Two months ago, no one knew that 10 Cloverfield existed, let alone was about to be wide released in theaters. One month ago, no one had any idea how, if at all, this film was related to the 2008 film Cloverfield except for the obvious title and produced J.J. Abrams. And now, all is revealed. Sort of. Here's my review.
One of the greatest things 10 Cloverfield Lane has to offer is that the audience really has no idea what to expect going into the film. Very much in the J.J Abrams way, the production for this film has been left completely under-wraps and the trailers have revealed next to nothing. That's one of the benefits for the movies, so I'm not going to spoil or give anything away in my synopsis or the review. I won't even tell you if this movie is indeed a Cloverfield sequel or if it's something different altogether. You'll have to find out for yourself, because I can tell you right now that you should spend the money to go see it in theaters.
I'll be brief. A woman we know very little about named Michelle (Mary Elizabeth Winstead) is involved in a car crash in a breath taking opening credit sequence. She wakes up a few days later to find herself in an underground bunker with Howard (John Goodman), a large and crazed eyed farmer standing above her. He tells her that she can't leave, because some sort of disaster has happened and it's not safe to go outside. Finding herself alone with Howard and another man named Emmett (John Gallagher Jr.), and I'm stealing their tag line here because it's a dang good tag line, they find out that Monsters come in many forms.
Obviously I had no idea to expect when I went into 10 Cloverfield Lane. No one did. But within the first five minutes they set the tone so you know what kind of movie they are going for, and I found myself instantly engaged. For the rest of the film, I was floored with what was going on. Director Dan Trachtenberg takes the reigns on creating a film that will hit you with the unexpected, and leave your jaw hanging.
The best word I could think of to describe this film while I was watching it was claustrophobic. For the scenes that takes place in the bunker (I'm not saying how much of the screen time that actually is) they create such an intense and nervous atmosphere that you feel yourself getting antsy along with the characters.
That's because for almost the whole film, we don't really know what's going on. We know what John Goodman is telling us and leading us to believe, but we have no idea if that's reliable or not. We discover things along with the characters, which is why this film is such a good build up. When the conclusion to the film finally comes, you leave more than satisfied. But don't ruin it for yourself by looking up online spoilers to see if it is a Cloverfield sequel. Spend the money. See the movie. Find out for yourself. It's worth it.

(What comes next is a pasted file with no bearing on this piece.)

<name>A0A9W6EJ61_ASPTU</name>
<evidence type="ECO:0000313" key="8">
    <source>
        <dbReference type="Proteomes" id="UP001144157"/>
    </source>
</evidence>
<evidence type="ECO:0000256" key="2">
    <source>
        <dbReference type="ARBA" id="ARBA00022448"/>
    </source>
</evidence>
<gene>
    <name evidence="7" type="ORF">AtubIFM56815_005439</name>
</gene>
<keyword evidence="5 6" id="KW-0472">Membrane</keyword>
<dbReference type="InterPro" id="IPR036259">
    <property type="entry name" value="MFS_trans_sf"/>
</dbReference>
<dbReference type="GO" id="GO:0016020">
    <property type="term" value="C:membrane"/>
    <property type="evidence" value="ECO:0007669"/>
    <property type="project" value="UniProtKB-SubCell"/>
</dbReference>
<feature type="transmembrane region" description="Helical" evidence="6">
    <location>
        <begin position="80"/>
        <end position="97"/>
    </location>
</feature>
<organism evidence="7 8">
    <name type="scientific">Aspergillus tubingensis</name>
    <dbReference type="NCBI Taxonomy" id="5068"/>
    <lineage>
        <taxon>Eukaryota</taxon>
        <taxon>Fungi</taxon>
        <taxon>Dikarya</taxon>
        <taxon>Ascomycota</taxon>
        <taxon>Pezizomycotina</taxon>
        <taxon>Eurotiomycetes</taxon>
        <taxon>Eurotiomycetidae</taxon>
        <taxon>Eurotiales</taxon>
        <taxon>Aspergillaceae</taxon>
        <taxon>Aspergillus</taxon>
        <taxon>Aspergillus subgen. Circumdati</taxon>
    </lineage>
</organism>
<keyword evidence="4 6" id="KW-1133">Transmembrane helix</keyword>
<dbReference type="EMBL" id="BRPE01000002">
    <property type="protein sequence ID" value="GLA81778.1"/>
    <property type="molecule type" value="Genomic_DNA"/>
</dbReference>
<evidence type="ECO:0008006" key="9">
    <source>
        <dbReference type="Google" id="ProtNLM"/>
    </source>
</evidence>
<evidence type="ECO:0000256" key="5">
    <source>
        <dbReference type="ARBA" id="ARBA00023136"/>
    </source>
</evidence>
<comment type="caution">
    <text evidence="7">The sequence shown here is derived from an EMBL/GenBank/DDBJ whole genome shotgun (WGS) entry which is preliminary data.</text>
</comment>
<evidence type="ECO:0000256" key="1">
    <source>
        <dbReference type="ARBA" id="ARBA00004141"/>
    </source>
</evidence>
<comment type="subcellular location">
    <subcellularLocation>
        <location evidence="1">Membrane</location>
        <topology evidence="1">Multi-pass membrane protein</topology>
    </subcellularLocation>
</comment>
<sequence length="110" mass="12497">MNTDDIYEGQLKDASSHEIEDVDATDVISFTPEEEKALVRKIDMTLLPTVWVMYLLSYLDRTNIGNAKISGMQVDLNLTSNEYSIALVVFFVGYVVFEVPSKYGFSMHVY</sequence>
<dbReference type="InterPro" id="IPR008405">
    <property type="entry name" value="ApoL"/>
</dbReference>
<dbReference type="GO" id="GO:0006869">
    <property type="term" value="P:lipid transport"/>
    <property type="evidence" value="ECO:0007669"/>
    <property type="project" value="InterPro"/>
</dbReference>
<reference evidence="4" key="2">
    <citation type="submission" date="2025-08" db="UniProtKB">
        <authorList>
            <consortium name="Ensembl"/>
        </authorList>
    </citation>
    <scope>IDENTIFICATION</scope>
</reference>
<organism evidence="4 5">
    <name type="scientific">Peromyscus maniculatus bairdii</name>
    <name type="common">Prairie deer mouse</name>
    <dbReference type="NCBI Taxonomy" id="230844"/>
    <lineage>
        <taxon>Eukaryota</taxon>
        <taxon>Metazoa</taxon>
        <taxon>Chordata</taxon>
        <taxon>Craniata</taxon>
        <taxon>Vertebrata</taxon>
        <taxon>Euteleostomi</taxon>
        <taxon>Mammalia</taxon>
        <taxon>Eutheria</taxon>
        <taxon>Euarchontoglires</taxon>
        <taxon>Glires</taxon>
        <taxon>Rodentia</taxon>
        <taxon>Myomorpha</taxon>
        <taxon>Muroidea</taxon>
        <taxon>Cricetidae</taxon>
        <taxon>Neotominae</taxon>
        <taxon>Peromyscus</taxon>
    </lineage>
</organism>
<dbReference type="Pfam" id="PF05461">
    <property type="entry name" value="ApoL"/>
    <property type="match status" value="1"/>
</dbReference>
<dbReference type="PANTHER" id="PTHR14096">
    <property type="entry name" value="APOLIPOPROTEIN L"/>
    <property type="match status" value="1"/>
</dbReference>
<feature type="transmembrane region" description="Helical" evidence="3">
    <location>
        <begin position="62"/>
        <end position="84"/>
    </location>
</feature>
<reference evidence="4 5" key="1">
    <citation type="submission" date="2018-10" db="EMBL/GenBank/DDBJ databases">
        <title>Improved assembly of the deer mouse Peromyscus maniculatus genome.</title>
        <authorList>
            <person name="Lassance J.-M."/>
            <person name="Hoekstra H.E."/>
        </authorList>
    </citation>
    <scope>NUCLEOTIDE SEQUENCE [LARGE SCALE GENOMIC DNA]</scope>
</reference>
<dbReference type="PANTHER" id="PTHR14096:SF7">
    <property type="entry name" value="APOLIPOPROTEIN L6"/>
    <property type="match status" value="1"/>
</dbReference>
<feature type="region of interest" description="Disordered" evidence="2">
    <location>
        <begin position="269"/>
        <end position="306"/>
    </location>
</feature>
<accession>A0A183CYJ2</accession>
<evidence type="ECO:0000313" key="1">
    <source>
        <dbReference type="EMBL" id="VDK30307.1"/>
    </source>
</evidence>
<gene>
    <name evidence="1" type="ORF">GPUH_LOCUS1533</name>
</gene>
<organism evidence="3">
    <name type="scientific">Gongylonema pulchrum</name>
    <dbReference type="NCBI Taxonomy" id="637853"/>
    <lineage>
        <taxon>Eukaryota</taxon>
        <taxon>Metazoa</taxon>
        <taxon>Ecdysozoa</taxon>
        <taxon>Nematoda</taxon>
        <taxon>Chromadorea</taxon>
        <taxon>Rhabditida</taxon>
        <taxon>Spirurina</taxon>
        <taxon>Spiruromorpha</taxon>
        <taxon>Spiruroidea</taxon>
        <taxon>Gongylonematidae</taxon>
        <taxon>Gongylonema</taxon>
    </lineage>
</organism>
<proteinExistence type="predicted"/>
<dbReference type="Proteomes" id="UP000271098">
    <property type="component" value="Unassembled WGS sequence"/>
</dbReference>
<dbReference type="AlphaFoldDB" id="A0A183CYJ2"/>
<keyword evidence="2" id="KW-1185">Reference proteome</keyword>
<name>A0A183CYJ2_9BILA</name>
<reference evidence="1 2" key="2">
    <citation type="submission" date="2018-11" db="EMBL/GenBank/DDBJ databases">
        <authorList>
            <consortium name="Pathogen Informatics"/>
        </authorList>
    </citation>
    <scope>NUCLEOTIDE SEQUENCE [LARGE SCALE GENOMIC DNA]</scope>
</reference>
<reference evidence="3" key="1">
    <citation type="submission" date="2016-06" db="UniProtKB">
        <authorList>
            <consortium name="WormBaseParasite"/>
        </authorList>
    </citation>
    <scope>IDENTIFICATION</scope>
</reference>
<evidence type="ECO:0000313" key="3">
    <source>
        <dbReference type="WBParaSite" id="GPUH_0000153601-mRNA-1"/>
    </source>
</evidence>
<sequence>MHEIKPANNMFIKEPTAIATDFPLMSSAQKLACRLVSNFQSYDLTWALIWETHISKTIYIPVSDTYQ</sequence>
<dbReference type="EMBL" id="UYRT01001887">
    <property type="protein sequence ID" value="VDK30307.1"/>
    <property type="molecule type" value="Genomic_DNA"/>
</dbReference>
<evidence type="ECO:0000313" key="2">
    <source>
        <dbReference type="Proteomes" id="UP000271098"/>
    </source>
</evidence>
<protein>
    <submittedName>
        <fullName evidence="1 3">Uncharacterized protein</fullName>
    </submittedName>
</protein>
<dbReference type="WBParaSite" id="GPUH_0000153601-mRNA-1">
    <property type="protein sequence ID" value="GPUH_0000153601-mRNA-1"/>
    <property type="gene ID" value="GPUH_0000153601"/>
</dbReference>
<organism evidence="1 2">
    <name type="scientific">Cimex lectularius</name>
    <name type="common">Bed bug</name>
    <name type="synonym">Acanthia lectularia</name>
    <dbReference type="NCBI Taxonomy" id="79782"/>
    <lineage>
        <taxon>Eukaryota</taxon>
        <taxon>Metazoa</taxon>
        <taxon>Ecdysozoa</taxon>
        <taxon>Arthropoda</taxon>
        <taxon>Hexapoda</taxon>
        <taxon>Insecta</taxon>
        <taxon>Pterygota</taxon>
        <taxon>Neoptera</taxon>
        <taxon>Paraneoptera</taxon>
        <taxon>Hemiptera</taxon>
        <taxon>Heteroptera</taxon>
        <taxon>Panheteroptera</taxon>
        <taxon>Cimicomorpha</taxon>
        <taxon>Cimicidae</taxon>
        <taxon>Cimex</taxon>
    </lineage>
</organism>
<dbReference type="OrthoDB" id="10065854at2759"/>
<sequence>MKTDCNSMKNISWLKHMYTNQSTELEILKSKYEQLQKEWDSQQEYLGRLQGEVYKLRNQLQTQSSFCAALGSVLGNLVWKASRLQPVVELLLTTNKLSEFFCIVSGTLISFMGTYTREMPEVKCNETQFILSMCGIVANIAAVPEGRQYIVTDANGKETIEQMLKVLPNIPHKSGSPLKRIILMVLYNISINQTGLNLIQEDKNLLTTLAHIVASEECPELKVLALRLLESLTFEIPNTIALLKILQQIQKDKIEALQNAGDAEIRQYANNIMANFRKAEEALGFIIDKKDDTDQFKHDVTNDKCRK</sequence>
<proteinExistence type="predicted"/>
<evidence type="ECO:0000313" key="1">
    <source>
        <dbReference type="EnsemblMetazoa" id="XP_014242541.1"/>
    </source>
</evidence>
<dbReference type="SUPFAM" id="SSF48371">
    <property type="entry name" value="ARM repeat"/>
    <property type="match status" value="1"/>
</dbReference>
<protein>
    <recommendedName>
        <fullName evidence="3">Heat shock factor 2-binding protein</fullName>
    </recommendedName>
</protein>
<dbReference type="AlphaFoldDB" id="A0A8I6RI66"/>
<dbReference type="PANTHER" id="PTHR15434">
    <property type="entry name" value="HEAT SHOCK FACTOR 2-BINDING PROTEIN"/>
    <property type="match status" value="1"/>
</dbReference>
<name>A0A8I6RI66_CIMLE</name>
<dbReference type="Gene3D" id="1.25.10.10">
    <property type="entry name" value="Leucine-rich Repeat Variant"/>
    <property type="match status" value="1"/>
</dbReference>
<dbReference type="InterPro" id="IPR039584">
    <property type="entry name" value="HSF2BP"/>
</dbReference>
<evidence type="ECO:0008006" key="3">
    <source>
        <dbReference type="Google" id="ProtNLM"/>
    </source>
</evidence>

I've heard the argument and I've sited it a few times in past reviews, that the best way to bring out great performances in actors is to lock them in a single setting film where they having nothing to hide their performance behind. That's what happens here. Mary Elizabeth Winstead, an actress who deserves to get more work than she does, played the character so well as she captures the nervous ticks without acting completely helpless the whole time. In the end, she was pretty bad-ass. John Gallagher Jr., a character who could have been super annoying, ended up being great in the film too, and had really good chemistry with Mary Elizabeth Winstead.
But the stand-out of the film if John Goodman. John Goodman is in so many films every year that we sometimes take him for granted and forget how good of an actor he can be when he's not mailing it in (whatever Hangover film he was in. I forget) but rather commits whole heartedly to a role. That's what happens here. He could have easily over-cooked his performance where it came of as cartoon-y or unrealistic, but he hit just the right level of disturbing and off-putting where you are crept out by the guy but you can't be sure if he's in the right or wrong. It's a performance similar to Joel Edgerton's in The Gift.
ALSO just read on IMDb that Bradely Cooper's voice appeared over a cell-phone in one scene. I knew I had heard the voice somewhere but I couldn't put my finger on it until now.
At no point of 10 Cloverfield Lane does the film slow down or lose interest. It uses it's hour and forty five minute runtime, a surprisingly long one for this type of film, to achieve the best possible effects. The film flies by and I found myself never wanting it to be over.
10 Cloverfield Lane is a movie you should rush out to the theater to go see. Accept that you know nothing about it going in, and enjoy that experience. Because it's something that doesn't happen often and it's a rare gift when it does. 10 Cloverfield Lane has a lot to offer despite the fact that it's a very small film. In fact, regardless of the fact if they are in the same universe, I'll say I enjoyed 10 Cloverfield Lane more than I enjoyed Cloverfield itself. And I want to see the story continued in a sequel. 10 Cloverfield Lane gets an A-, it's one of my favorite films of 2016 so far. Go see it this weekend. " - brands42